When I was growing up in Houston’s industrial suburbs, “town” meant Houston and more specifically, the downtown district. You know – tall buildings. After relocating to Lake Jackson in 1982, I never lost that almost automatic reference to “town” as my way to refer to Houston. And it was easy to tell old friends that we had moved south of town to a place called Lake Jackson, hence this journal goes under the heading of South of Town, Lake Jackson.
Lake Jackson was a bit of a culture shock. After all, I was nearing forty and had never experienced life in a small-town on an extended basis. People were polite. They smiled as they took turns, even at the uncontrolled intersections in its curvy, crazy little downtown.
But the single most shocking thing I saw happened in a little store three short blocks from my house, the Lake Hardware store on Oyster Creek. (It’s no longer there. Fire took it a week ahead of 9/11, but they quickly re-located and re-built.) You need a lot of little things when you move into a new residence. There were all the little things that broke, new things that needed to be installed, and the tools and supplies to handle all the jobs of homeownership. I had quickly learned that Lake Hardware was the place to go.
The owners were almost always on the premises. Sehon and Lysbeth Warneke would wait on me patiently and help with any purchase, no matter how small. A couple of 1-1/2 in. bolts with nuts and washers for 28 cents and they treated me like I was one of their best customers and worthy of as much attention as they would give a big spender. I had never seen anything quite like this in town. The people at Ralph’s Hardware in Spring Branch were good but the level of service tended to ramp up with the size of the bill.
I will never forget the Saturday morning I was at Lake Hardware to buy a couple of screws and Sehon was helping a woman with the things she needed for some small repair. She had a few boards, some nails, paint, and other small items in a bag. She asked Mr. Warneke if they delivered.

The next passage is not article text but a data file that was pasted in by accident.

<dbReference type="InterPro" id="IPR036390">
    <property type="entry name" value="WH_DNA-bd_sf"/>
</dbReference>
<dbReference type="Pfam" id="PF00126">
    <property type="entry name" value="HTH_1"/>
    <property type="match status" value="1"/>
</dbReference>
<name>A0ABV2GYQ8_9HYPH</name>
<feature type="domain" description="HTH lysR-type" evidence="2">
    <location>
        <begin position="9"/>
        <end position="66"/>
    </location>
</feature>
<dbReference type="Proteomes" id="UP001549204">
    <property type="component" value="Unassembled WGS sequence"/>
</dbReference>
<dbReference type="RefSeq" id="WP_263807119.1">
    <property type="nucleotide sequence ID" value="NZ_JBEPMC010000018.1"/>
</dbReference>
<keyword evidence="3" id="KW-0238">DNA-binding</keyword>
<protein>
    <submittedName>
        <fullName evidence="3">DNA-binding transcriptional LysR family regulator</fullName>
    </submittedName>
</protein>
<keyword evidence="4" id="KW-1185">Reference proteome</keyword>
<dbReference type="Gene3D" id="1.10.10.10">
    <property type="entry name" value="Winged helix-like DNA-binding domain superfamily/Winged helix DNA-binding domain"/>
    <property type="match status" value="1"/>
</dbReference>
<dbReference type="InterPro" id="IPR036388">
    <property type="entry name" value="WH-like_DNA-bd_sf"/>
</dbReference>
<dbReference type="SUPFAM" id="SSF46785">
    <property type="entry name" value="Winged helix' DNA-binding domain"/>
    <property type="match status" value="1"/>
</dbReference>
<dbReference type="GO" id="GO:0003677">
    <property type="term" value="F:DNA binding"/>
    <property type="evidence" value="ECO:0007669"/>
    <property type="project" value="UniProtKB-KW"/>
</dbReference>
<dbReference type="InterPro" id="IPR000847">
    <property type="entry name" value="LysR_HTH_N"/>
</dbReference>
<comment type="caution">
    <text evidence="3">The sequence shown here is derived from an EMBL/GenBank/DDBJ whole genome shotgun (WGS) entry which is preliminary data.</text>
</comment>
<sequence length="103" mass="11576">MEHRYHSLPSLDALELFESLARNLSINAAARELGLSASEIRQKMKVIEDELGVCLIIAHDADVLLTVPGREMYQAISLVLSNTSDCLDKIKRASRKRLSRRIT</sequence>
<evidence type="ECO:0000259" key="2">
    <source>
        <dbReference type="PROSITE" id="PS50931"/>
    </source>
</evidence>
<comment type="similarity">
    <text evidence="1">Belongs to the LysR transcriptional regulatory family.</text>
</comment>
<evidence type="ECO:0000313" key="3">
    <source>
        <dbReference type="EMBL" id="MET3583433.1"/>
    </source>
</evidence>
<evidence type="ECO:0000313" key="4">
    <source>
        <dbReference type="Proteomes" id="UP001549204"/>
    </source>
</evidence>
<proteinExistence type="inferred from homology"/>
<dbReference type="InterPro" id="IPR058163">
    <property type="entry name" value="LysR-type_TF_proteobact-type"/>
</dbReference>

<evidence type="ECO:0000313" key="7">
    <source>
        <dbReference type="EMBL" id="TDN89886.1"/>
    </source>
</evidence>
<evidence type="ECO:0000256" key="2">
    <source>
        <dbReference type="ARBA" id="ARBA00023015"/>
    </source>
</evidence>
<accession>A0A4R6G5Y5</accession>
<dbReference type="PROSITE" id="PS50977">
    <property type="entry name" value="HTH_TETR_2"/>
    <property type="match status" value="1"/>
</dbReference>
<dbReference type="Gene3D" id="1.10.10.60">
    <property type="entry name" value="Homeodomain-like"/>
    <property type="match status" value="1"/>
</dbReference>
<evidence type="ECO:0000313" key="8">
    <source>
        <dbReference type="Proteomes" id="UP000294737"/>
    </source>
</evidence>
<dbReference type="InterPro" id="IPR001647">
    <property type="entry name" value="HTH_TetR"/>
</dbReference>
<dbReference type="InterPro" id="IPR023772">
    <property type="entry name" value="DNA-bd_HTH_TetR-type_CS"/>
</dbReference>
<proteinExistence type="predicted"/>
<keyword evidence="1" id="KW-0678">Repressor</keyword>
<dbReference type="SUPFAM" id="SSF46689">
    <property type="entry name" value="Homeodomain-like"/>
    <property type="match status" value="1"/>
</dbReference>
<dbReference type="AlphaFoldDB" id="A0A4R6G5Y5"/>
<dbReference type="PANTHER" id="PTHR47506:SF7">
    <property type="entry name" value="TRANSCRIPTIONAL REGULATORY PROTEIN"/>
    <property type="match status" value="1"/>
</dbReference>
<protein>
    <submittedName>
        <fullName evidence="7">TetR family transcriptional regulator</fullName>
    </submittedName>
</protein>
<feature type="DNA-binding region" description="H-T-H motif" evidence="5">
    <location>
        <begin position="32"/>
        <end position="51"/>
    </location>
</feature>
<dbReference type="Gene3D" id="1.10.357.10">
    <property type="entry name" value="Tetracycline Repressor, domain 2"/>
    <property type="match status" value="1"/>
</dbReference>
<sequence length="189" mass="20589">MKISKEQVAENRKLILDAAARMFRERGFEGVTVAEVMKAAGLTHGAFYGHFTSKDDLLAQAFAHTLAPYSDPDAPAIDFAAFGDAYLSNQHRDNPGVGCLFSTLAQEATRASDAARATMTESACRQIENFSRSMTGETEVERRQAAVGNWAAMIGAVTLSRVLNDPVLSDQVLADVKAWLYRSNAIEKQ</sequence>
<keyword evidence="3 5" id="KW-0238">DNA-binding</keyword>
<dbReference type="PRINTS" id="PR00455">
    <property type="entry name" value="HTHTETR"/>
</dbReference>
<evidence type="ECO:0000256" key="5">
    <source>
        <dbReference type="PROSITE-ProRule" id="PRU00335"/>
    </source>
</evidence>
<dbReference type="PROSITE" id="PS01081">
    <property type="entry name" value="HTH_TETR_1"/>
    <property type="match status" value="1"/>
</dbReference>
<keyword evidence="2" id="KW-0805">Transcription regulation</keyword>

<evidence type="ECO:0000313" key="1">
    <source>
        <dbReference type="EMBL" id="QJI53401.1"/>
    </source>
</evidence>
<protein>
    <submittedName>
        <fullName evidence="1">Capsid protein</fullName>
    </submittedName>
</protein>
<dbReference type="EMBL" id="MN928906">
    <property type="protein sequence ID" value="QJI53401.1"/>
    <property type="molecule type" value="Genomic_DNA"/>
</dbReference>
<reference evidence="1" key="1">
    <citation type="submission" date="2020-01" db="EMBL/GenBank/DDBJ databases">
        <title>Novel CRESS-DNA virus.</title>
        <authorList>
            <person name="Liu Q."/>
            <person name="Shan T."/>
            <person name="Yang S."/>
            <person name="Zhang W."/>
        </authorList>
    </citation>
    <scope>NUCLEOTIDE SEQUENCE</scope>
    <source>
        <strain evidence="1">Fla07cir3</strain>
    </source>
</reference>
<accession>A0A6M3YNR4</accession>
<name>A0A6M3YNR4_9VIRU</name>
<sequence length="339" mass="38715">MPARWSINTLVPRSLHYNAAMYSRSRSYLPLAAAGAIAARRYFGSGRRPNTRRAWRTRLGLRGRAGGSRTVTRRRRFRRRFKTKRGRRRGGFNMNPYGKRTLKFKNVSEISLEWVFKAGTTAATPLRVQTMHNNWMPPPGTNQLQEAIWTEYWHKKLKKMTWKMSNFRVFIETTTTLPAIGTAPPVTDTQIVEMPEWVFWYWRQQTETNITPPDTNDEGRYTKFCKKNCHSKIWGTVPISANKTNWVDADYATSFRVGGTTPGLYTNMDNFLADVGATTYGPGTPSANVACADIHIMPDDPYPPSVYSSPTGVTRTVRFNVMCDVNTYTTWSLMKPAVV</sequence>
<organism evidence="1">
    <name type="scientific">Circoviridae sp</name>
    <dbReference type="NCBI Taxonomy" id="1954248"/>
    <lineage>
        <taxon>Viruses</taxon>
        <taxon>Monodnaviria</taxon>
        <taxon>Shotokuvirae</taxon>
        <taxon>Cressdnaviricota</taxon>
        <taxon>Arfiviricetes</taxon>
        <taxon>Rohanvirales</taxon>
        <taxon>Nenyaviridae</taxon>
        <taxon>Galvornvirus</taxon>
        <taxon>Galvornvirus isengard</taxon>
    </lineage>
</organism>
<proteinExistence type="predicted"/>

“Where do you live?” he asked.
“Just up the street on Birch. But I don’t think I can get all that in my car and into the garage.”
“You take the bag and get in your car and head that way,” he said. “You need to try to get there before I do. Watch for me and wave at me when you see me coming.”
I watched through the store’s display window as Sehon headed north on Birch with the boards on his shoulder.
I was shocked. Things like that just didn’t happen in town, the big city up the road that I had just come from. And it was the first thing I thought of when I read yesterday that Mr. Warneke had passed away at age 88.
Sehon was an interesting man. He was totally local, fully Aggie, and nothing but customer service when it came to his business. I didn’t know him well, but he still taught me a little about the special virtues a city boy like me could learn in our little city south of town.
He loved history, especially that myth-based version of Texas history that he and I both learned in our segregated white schools before they started to touch it up with a few more facts. Sehon and I were both saturated in the stories of Sam Houston and Stephen F. Austin. When Sehon saw the gigantic statue of Sam Houston on Highway I-45 near Huntsville, he decided that the “Father of Texas”, Stephen F. Austin, deserved to be remembered like that in Brazoria County.
He got in touch with the sculptor who had executed the Huntsville work and contracted with him to do a similar statue of Austin. Seventy-six feet tall, he stands today, appropriately white as an Easter lily, by a railroad switching yard in Angleton looking out toward the area where Austin and his poppa, Moses, organized and governed the settling of 300 or so Anglo families in the area around Brazoria and West Columbia. You will see it just to your left on Highway 288 as you travel south of town toward Lake Jackson. Trust me. It’s hard to miss.
Sehon raised the money (and gave a great deal of it) to make that monument happen. There were some city slickers who thought it was kind of a foolish undertaking, especially with the re-write of the history that was just getting underway. But Austin’s legend is hard-wired into most of us native Texans. Mr. Warneke saw to it that it will live on. And so will the memories of Sehon Warneke, the Legend of Lake Hardware.